Re: Simple Stupid Performance counters

From: Grant Grundler <>
Date: 2005-04-30 11:02:18
On Fri, Apr 29, 2005 at 01:14:33PM -0700, Christoph Lameter wrote:
> This patch allows the use of simple performance counters to measure time
> intervals in the kernel source code. This allows a detailed analysis of the
> time spend and the amount of data processed in specific code sections of the
> kernel.

I've hacked similar things for measuring interrupt cost and DMA mapping costs.
In general, I like this idea, but the implementation needs to be even
simpler and lighter weight.

I would also like to see this code be a buildtime option along with the
This is not something I want enabled generally in production kernels.

And the usage examples in mm/memory.c should have local "#define ENABLE_PERF"
to enable (or disable) collection of those stats instead of always being on.
While it is fairly light weight, such stats collecting does effect
performance on both parisc and ia64 platforms I have tested.

> Cycle counters are not consistent across different processors.

I haven't needed to test for this specifically.
I normally can detect and discard the occasional error due to this

Besides, since this patch steal 8 bits from the cycle counter readings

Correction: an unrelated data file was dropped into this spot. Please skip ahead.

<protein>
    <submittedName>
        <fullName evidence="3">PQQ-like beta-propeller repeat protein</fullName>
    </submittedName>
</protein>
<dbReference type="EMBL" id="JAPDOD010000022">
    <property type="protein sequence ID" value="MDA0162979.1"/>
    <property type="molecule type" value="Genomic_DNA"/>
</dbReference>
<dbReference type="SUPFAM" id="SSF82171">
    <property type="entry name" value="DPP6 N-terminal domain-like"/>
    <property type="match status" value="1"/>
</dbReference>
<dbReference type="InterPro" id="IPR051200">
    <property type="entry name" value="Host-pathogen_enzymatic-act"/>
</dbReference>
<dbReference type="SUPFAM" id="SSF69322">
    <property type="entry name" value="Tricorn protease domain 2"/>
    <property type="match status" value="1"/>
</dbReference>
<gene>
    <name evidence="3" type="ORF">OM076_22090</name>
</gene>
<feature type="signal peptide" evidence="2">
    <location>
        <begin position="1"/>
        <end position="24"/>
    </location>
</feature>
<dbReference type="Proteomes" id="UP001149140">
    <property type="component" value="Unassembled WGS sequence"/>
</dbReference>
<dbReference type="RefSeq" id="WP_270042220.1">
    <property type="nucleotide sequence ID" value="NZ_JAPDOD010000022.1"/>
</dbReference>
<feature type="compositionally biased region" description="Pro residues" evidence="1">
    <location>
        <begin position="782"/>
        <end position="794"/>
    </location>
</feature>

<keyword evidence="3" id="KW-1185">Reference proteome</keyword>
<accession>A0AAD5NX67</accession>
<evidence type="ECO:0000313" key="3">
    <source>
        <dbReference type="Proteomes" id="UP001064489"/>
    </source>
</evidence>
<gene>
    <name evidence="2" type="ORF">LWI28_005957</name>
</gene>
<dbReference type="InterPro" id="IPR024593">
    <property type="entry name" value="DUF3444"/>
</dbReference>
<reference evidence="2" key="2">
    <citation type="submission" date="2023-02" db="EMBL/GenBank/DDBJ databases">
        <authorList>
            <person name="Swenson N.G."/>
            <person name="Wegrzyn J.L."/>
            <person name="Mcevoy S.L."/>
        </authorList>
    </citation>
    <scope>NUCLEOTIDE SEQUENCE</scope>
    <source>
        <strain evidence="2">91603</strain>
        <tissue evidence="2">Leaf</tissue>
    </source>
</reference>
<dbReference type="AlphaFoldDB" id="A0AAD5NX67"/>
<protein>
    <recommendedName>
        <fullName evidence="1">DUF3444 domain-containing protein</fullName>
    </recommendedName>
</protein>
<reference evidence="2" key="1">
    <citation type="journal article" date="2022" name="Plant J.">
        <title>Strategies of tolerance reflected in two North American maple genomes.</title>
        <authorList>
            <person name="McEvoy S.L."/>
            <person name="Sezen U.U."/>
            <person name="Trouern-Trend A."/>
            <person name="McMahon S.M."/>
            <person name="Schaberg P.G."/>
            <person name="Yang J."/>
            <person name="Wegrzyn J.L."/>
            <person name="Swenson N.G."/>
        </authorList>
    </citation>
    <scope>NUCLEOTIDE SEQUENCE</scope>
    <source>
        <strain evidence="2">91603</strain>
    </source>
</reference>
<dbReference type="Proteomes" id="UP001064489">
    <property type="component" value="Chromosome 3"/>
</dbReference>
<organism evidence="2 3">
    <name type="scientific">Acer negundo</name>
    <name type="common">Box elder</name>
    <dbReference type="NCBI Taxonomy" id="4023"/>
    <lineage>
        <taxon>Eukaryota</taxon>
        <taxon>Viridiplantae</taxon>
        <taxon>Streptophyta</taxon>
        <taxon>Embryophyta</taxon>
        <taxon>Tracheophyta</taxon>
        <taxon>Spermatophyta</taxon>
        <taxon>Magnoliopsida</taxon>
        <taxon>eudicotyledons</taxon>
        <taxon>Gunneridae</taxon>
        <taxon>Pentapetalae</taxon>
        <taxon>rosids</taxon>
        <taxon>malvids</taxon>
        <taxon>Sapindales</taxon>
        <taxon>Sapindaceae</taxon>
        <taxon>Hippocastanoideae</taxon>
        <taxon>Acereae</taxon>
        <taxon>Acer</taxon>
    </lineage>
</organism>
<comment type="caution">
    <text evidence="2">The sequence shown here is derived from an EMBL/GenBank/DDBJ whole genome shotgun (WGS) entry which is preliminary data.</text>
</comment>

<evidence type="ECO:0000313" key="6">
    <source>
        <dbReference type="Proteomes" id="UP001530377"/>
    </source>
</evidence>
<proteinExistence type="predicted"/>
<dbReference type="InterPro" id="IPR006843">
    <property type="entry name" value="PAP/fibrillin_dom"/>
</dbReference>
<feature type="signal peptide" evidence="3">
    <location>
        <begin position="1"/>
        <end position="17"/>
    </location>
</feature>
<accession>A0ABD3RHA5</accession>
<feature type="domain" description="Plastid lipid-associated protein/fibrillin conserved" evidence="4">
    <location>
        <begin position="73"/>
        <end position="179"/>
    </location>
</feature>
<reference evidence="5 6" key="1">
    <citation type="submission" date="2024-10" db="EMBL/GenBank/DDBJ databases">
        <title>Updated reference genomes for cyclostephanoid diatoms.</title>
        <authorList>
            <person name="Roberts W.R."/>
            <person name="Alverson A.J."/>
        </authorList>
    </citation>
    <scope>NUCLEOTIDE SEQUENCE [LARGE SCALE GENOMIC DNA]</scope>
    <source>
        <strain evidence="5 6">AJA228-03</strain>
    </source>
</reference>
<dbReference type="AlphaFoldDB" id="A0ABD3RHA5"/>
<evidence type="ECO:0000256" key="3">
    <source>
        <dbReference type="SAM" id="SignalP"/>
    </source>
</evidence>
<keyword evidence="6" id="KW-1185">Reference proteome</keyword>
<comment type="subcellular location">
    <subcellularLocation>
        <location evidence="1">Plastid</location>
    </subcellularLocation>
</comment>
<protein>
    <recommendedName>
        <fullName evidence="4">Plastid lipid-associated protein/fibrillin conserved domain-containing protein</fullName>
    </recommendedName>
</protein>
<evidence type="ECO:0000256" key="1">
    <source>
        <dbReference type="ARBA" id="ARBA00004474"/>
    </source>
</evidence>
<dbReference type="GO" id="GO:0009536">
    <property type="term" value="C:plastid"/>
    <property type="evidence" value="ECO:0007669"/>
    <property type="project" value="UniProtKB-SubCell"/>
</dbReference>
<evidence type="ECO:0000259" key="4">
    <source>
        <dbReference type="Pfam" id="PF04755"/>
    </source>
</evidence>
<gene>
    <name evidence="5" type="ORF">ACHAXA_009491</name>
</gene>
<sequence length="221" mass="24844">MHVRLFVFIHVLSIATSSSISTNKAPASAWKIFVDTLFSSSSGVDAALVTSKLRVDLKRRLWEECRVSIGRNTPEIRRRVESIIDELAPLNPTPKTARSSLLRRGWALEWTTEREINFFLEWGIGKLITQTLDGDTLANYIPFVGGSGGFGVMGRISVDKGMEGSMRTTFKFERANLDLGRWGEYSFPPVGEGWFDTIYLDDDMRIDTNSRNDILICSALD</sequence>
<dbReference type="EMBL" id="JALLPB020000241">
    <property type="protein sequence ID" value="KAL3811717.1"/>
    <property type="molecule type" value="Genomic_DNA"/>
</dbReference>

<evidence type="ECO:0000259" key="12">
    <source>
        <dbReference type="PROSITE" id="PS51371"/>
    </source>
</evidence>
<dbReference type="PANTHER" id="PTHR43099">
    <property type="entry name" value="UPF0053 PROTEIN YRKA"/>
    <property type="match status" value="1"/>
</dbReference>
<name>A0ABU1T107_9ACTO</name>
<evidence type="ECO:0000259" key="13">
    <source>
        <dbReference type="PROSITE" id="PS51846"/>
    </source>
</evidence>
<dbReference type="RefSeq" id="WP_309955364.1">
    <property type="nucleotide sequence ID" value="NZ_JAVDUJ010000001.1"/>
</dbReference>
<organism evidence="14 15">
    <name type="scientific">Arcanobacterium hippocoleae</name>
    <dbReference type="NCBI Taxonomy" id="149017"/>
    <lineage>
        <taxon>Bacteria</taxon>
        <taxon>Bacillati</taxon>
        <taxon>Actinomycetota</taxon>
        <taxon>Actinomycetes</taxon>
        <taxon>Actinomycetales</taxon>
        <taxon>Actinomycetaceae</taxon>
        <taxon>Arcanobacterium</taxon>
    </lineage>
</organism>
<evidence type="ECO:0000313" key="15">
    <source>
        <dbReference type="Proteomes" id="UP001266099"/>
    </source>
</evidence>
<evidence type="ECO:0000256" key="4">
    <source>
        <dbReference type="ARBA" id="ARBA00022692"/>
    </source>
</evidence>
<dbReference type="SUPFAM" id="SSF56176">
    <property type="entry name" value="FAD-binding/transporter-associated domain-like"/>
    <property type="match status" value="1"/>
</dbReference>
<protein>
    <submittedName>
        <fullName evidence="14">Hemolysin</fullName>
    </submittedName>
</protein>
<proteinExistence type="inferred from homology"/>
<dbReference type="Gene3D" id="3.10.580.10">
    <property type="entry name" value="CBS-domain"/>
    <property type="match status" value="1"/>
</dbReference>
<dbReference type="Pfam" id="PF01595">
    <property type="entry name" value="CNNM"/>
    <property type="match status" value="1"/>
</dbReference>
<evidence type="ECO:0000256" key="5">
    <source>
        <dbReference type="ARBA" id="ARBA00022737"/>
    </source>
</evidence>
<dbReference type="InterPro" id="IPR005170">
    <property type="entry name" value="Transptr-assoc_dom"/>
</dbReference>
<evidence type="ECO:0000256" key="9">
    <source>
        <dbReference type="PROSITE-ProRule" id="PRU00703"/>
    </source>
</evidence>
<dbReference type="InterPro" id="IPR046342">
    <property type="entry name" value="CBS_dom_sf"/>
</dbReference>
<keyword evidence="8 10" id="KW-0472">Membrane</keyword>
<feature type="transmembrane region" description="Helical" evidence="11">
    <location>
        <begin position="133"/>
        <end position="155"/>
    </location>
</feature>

to save off the CPU ID, the duration that can be measured is smaller
(16M cycles vs 4B cycles on 32-bit) and thus less likely to have
moved to a different CPU.

> Index: linux-2.6.11/include/linux/perf.h
> ===================================================================
> --- /dev/null	1970-01-01 00:00:00.000000000 +0000
> +++ linux-2.6.11/include/linux/perf.h	2005-04-29 13:04:31.000000000 -0700
> @@ -0,0 +1,32 @@
> +/*
> + * Performance Counters and Measurement macros
> + * (C) 2005 Silicon Graphics Incorporated
> + * by Christoph Lameter <>, April 2005
> + *
> + * Counters are calculated using the cycle counter. If a process
> + * is migrated to another cpu during the measurement then the measurement
> + * is invalid.
> + *
> + * We cannot disable preemption during measurement since that may interfere
> + * with other things in the kernel and limit the usefulness of the counters.
> + */
> +
> +#include <linux/smp.h>
> +
> +extern void pc(const char *name, unsigned long t1, unsigned long bytes);
> +
> +/* Type for measurements */
> +#define PC_T unsigned long

People are not going to like PC_T.
I've been "encouraged" to use basic types (e.g. unsigned long) directly.

But to make compilation conditional, somthing like this might help:
#define PC_DECL(n)	unsigned long #n;
#define PC_DECL(n)

(that might need "##n" instead of "#n" - not sure off hand.)

> +/* Macro for setting the startpoint of the stopwatch */
> +#define PC_START(x) x=(get_cycles() << 8) + smp_processor_id()
> +
> +/* Combination of the two. Define startpoint and set it */
> +#define INITIALIZED_PC_T(x) unsigned long x = (get_cycles() << 8) + smp_processor_id()

Could this be:
	#define INITIALIZED_PC_T(x) unsigned long x = PC_START(x);


> +#define cycles_to_ns(x) (((x) * local_cpu_data->nsec_per_cyc) >> IA64_NSEC_PER_CYC_SHIFT)

I personally prefer to get raw cycle count numbers since that's what